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30 of 32 people found the following review helpful By Howard M. Switzer on November 19, 2007
Format: Paperback
Another excellent work from Derrick Jensen. The so-called green movement is being co-opted by the very mega corporations who are doing the destroying of the planet. They make the big decisions, they rig the elections, they own the mass media and public mind control technologies, they control the economy, the money and they will not stop. Al Gore described part of the problem and told us what we can do, but Derrick does the math. If every man woman and child did them all, and they never would, it only adds up to 21% of the carbon that the US spews. The rest comes from the mega industries and their carbon spew increases about 2% per year so that savings won't last long. Buying green products will not save the planet. We need to find a way for people to understand that they are being bamboozled so they can step into their own power. For those who will say this book is short on solutions I say that is because there really isn't going to be any solution until a lot of people quit believing all the green-wash hype. How we get everyone talking to one another and getting out of our mass denial, so we can do something effective, is the project that we need to focus on. Derrick has described what we are denying, now we have work to do. We see the enemy and it is us, ...but mostly its them.
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5 of 5 people found the following review helpful By CLWriter on January 29, 2008
Format: Paperback
This graphic novel presents a satiric view of the most destructive elements of our society: human beings, especially the ones who are devoted to money, progress, and technology. The story line follows a disparate group of characters: space alien robots, corporate CEO's, government functionaries, children, a "terrorist" bunny named Bunnista, and an assorted cast of various animals, plants, and even fish. The first panels depict two girls discussing why changing your light bulbs and recycling bottles aren't enough to save the planet. The plot thickens as space alien robots pay corporate and government agencies for the right to consume all the earth's resources (except for a token 70 trees, 70 rocks, 70 fish, etc.) Bunnista releases animals from a research lab, the authorities round up ALL rabbits in retaliation, and the scene is set for a big confrontation between rabbits, animals, children, and indigenous people against the evil forces of the aliens/government who wish to annihilate all life forms that do not directly lead to corporate profit.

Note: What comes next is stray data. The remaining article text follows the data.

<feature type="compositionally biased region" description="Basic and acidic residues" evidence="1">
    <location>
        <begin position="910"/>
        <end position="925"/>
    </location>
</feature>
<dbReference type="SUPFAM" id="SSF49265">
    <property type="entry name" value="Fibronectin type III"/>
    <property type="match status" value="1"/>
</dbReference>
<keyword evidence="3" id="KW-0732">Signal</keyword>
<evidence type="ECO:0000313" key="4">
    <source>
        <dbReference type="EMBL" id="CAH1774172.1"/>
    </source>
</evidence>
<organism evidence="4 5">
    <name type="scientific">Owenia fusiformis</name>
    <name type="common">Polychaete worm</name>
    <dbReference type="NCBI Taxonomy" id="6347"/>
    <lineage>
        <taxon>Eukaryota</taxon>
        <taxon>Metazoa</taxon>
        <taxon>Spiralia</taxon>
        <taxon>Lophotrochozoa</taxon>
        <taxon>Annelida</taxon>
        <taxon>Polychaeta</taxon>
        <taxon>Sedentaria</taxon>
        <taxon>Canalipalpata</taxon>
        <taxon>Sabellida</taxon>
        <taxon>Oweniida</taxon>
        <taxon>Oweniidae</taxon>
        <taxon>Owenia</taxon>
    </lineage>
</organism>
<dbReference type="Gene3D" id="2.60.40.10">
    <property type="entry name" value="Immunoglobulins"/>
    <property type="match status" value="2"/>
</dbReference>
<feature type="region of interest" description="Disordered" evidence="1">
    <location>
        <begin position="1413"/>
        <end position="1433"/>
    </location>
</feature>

The comic-style drawings are amusing, appealing, and at times heartbreaking, as when a little bear says goodbye to his mother as she runs off to do battle with the aliens. There is most definitely a message in this fine stew of eco-tragicomedy: Jensen and McMillan have teamed up to provide a rationale for activism that goes beyond putting a few things in the recycle bin each day.

This graphic novel would work well for high school students, 14 and up. Art classes, history or government classes, leadership classes, journalism classes, or literature classes could hold some fine discussions after reading this book, or selections from it. Teachers could assign students to create their own social commentary by way of a comic strip or graphic novel. Highly recommended for adults as well. Danger: this book will make you feel as well as think!